Environmental risk factors for autism: Do they help cause de novo genetic mutations that contribute to the disorder?

Genetics Laboratory, McLean Hospital, 115 Mill St, Belmont, MA 02478, USA.
Medical Hypotheses (Impact Factor: 1.07). 09/2009; 74(1):102-6. DOI: 10.1016/j.mehy.2009.07.052
Source: PubMed


Recent research has discovered that a number of genetic risk factors for autism are de novo mutations. Advanced parental age at the time of conception is associated with increased risk for both autism and de novo mutations. We investigated the hypothesis that other environmental factors associated with increased risk for autism might also be mutagenic and contribute to autism by causing de novo mutations. A survey of the research literature identified 9 environmental factors for which increased pre-conceptual exposure appears to be associated with increased risk for autism. Five of these factors--mercury, cadmium, nickel, trichloroethylene, and vinyl chloride--are established mutagens. Another four--including residence in regions that are urbanized, located at higher latitudes, or experience high levels of precipitation--are associated with decreased sun exposure and increased risk for vitamin D deficiency. Vitamin D plays important roles in repairing DNA damage and protecting against oxidative stress--a key cause of DNA damage. Factors associated with vitamin D deficiency will thus contribute to higher mutation rates and impaired repair of DNA. We note how de novo mutations may also help explain why the concordance rate for autism is so markedly higher in monozygotic than dizygotic twins. De novo mutations may also explain in part why the prevalence of autism is so remarkably high, given the evidence for a strong role of genetic factors and the low fertility of individuals with autism--and resultant selection pressure against autism susceptibility genes. These several lines of evidence provide support for the hypothesis, and warrant new research approaches--which we suggest--to address limitations in existing studies. The hypothesis has implications for understanding possible etiologic roles of de novo mutations in autism, and it suggests possible approaches to primary prevention of the disorder, such as addressing widespread vitamin D deficiency and exposure to known mutagens.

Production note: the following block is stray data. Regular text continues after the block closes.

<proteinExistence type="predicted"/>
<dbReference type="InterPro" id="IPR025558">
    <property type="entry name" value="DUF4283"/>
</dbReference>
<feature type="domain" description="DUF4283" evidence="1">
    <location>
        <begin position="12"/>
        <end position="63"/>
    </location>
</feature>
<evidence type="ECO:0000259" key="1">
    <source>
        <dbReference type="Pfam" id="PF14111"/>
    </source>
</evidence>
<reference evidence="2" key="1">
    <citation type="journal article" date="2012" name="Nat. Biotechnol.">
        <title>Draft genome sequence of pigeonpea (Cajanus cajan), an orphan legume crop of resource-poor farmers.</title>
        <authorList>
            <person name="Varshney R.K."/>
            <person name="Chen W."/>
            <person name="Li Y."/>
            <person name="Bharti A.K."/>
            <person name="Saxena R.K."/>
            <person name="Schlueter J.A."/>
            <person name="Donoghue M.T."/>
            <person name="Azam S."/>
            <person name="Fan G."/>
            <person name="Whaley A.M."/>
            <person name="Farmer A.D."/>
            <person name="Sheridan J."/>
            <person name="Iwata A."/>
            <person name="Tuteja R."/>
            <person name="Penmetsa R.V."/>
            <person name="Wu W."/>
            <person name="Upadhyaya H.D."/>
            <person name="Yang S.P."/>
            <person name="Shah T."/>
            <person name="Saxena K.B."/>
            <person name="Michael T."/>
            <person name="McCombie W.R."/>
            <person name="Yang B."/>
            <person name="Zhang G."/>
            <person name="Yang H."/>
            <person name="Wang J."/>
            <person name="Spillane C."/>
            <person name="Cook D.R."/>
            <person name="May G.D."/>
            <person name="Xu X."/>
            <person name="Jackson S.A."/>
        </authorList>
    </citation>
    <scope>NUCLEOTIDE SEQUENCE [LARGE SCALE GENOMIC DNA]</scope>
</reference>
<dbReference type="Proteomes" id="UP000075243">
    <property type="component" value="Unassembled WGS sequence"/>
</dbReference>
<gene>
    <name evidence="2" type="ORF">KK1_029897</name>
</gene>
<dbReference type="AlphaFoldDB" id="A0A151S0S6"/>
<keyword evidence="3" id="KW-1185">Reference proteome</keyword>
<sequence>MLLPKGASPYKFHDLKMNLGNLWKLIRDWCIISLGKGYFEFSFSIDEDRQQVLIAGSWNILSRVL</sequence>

Download full-text


Available from: Kerim Munir
    • "). In addition to the strong genetic background, environmental influences, gene 9 environment interaction, epigenetic factors, and pre-perinatal complications also play an important role in susceptibility to ASD (Gardener et al. 2009, 2011; Dietert et al. 2011; Kinney et al. 2010; Wong et al. 2014). Multiple causal pathways may thus underlie the same clinical profiles , and, at the same time, the complex etiology may result in highly heterogeneous clinical profiles. "
    [Show abstract] [Hide abstract]
    ABSTRACT: Children with an autism spectrum disorder (ASD) and their unaffected siblings from 54 simplex (SPX, one individual in the family affected) and 59 multiplex (MPX, two or more individuals affected) families, and 124 controls were assessed on intelligence, social cognition and executive functions. SPX and MPX ASD probands displayed similar cognitive profiles, but within-family contrasts were highest in SPX families, suggesting SPX-MPX stratification may help parse etiological heterogeneity of ASD. Unaffected siblings (regardless SPX or MPX) were mostly unimpaired, suggesting that cognitive problems may be part of the defining features of ASD, rather than being an endophenotypic trait. Except for affective prosody, which appeared to be the most sensitive cognitive marker for detecting familial risk for ASD.
    No preview · Article · Sep 2015 · Journal of Autism and Developmental Disorders
    • "To maintain intracellular balance and protect against oxidative stress, cells produce glutathione. Mercury, cadmium and nickel are toxic because they reduce intracellular glutathione and bind to proteins used for DNA packing (Valko et al., 2005), leaving the DNA vulnerable to mutagenic effects of reactive oxygen species (Kinney et al., 2010). The defects mentioned above are related to two key elements for ASD determinism: a) Synaptic development and functioning and intracellular Ca 2+ signaling (Levitt and Campbell, 2009); b) Epigenetic regulation of gene functioning. "